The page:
Loyalty is what makes the difference between taking one's beloved as the standard of value and the crown of the world, and taking her as a means to the end of one's own gratification (or, at best, one's own improvement). In promising ourselves (to another), we wish to assuage our beloveds' fears; we are stating that we do not desire to consume them, and we will not abandon them once they have outlived their usefulness {ouch, what a concept to enter love from!}. Further, a mutual promise moves part of the way toward the "ecstatic union" toward which eros impels us. It hooks two lovers together. Eros pushes us to create the closest bonds possible, which do not dissolve or disguise the "otherness" of the beloved; thus not only physical unions but also the uniting of two individuals' futures in vows of loyalty are part of the demands of eros. This is one of the ways in which eros is more extreme in its demands than friendship; another is its emphasis on submission rather than equality. The model of the dual promise--the couple saying "I do"--is a model of mutual submission.
What, if some day or night a "demon" were to steal after you into your loneliest loneliness and say to you: "This life as you now live it and have lived it, you will have to live once more and innumerable times more; and there will be nothing new in it,... *

Here, recurrence* is a thought-experiment: What would we do, if this happened? How would we respond? And, of course, what can we learn about our "values" from that response? The issue at hand is affirmation of oneself, of one's own actions, and of life. One must relive every moment and, therefore, take every action again; thus we are challenged to find out what would make reliving our actions unbearable. What would make an action so terrible that extinction is preferable to reenacting it? One answer is, that the action damaged something we value more highly than we value our own lives. It was written how eros leads inescapably to regret; the lover values the beloved more than he values his own life, and he fails her.

The man who reacts to the "recurrence"* with despair or terror may have many different motivations. He may be an ascetic, in horror of himself and in love with the void. He may be an adherent of some code of morality against which he has offended, and which he values more than his own life. Or he may be in love. The man who responds to the thought of "recurrence"* with joy is beyond good and evil, for he has cleansed himself of any regret; by the same act, he has gone beyond love. (end quote).

Wednesday, October 17, 2007

Dual purpose for Life's Journey

Each of our life journeys has an inner purpose and an outer purpose. The outer purpose is to arrive at our goal, or destination. I believe that I have been primarily focused throughout the years on the outer purpose. But a book I am reading is offering new insight to the dual purpose of life's journey (The book is: "The Power of Now" by Eckhart Tolle). The author brings to light that if the destination takes up so much of our attention that it becomes more important than each individual daily step, then we are missing the journey's inner purpose "which has nothing to with where you are going or what you are doing but everything to do with how." So in essence, the journey is not about getting to some "future" point, but the quality of each individual, intentional moment along the path. The author makes a clear distinction between the outer and inner purposes of the journey. The outer portion "may contain a million steps, your inner journey only has one: the step you are taking right now."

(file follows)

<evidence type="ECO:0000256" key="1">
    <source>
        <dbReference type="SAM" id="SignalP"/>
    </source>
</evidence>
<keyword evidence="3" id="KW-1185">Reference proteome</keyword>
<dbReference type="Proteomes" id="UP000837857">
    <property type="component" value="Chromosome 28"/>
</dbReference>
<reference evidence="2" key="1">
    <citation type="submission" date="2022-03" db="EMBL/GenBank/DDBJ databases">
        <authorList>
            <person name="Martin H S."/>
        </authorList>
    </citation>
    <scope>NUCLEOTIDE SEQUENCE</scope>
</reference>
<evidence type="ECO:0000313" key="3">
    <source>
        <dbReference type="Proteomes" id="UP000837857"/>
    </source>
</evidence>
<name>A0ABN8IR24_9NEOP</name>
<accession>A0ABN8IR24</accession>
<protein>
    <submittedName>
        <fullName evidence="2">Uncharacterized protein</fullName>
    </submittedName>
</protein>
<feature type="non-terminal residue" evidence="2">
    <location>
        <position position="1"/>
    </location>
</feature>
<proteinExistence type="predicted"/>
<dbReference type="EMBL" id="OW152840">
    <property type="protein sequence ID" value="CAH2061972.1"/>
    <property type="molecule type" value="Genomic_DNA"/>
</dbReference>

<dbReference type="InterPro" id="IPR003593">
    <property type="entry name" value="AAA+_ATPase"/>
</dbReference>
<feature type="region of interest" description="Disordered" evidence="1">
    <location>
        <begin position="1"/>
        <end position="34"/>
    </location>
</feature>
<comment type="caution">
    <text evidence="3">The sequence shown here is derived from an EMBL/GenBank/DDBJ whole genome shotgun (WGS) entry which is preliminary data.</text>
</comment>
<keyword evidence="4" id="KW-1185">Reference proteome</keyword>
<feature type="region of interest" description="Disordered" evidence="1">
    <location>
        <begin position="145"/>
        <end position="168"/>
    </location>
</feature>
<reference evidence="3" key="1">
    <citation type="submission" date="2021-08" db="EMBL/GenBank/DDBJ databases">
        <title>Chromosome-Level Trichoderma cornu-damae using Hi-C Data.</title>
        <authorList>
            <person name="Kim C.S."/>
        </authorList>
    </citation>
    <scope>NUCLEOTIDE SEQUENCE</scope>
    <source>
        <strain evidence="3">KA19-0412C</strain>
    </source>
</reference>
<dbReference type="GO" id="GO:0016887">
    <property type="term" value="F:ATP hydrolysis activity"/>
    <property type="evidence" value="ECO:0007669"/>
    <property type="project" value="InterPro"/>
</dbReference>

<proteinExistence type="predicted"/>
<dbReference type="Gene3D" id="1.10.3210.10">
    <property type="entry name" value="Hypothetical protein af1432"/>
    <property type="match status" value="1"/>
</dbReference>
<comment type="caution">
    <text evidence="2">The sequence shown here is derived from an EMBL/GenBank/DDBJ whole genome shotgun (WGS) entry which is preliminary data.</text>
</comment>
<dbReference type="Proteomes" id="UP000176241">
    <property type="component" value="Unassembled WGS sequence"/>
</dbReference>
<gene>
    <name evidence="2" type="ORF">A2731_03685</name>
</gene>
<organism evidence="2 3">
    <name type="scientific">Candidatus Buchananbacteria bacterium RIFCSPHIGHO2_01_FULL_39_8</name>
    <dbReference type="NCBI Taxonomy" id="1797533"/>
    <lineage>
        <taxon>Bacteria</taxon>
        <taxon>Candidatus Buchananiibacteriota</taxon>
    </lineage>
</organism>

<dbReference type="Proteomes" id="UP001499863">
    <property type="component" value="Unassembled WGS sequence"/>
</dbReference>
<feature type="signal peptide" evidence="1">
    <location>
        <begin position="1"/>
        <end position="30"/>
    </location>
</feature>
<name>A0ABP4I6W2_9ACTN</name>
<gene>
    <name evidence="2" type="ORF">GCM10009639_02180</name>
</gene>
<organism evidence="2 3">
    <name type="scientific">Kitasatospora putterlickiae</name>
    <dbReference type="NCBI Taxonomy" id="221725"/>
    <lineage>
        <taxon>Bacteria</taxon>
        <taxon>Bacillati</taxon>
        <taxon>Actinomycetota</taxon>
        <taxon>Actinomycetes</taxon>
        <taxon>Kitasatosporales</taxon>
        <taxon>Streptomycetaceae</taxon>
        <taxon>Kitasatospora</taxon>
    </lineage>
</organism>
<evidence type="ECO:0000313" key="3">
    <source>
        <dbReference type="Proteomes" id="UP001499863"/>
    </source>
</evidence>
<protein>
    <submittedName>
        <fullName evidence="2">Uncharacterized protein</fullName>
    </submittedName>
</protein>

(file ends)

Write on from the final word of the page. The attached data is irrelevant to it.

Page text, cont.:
Fascinating. This changes certainly the way I have been looking at my journey... I always knew it was not just about the destination, but this goes beyond that... I need to give this whole thing some more thought!

Sunday, October 7, 2007

Song of the Week: Crazy Beautiful

Crazy Beautiful

"Everybody's been there everyone's the same
but mostly we don't care isn't that a shame
We bring us down face after face
the inside is beautiful but the outside we want to change.
We want to change.
Whoa you’re oh so beautiful, you don't need anyone's approval
You've got to believe in your self you know you are
You're crazy beautiful
Well every new year you say your gonna change
There's no need to change
We're different but the same
In the eyes of the King
We're beautifully made
In his image we're made
Whoa you're oh so beautiful, you don't need anyone's approval
You've got to believe in your self, you know you are
You're crazy beautiful
Take a look it’s all around you
See the world from different views
The way you shine from the inside
I know with out a doubt
It’s more than what you'll be
In the world's eyes.
Whoa you’re oh so beautiful, you don’t need anyone's a approval
You've got to believe in your self you know you are

You're crazy beautiful."

The above lyrics "Crazy Beautiful" by Chasen, are the property of the respective authors, artists and labels, the lyrics are provided for educational purposes only. If you like the song, please buy relative CD to support the artist.

Monday, October 1, 2007

1 different thought opens the door

How does change begin? Some say simply with desire to change. But desire is often not enough to move us forward into the drive energy it takes to change.

How does change begin? Quite simply, by thinking one thought different. Just like that.

Once you think just one thought differently then that opens the door, paves the way for thinking a second thought differently.

I am a firm believer that in order to change our behavior, we must first change our mind. All lasting change comes from within. It starts with positive thoughts, and then turn thoughts into actions.

The power of positive thinking and personal empowerment is a huge factor. A life filled with gratitude, rather than remorse. A life looking forward, rather than back.

One of the easiest cognitive therapy approaches to understand is that of Rational Emotive Therapy (RET) as developed by Albert Ellis.

Rational Emotive Therapy tells us about the ABC’s of emotional life. It is practical and easy to apply.

"A" stands for "Actual Event" and represents what happens to you in life.
"B" stands for a "Belief" about what happened.
"C" stand for the "Consequence" of the event on mood and behavior.

In life it appears to us that events happen and that the events cause our moods and behavior. It appears that A (an event) causes C (a consequence). So, if a friend breaks your trust you may be hurt and depressed. You may later tell someone that your friend has ruined your life and has made you miserable.

However, in order to be hurt and depressed you have to have a belief about what happened. You must be thinking in a certain way. It is your belief or thinking that is creating your reaction. You might be thinking, "It is horrible. It is terrible. I have been betrayed. I’ll never trust again."

It is your belief that is creating the consequence. Change the belief and the result will change. What else could you be telling yourself? What might be a more realistic assessment of the event?

You could be thinking, "This is tough and I don’t like it but I am glad that I found out now rather than later. I made a mistake, but I can learn from it. I can get through it." You reaction might be one of hurt and disappointment, which is a more realistic response. You would not fall into a state of depression and misery.

Changing your belief changes the result.

some information gathered from www.lessons4living.com/depression5.htm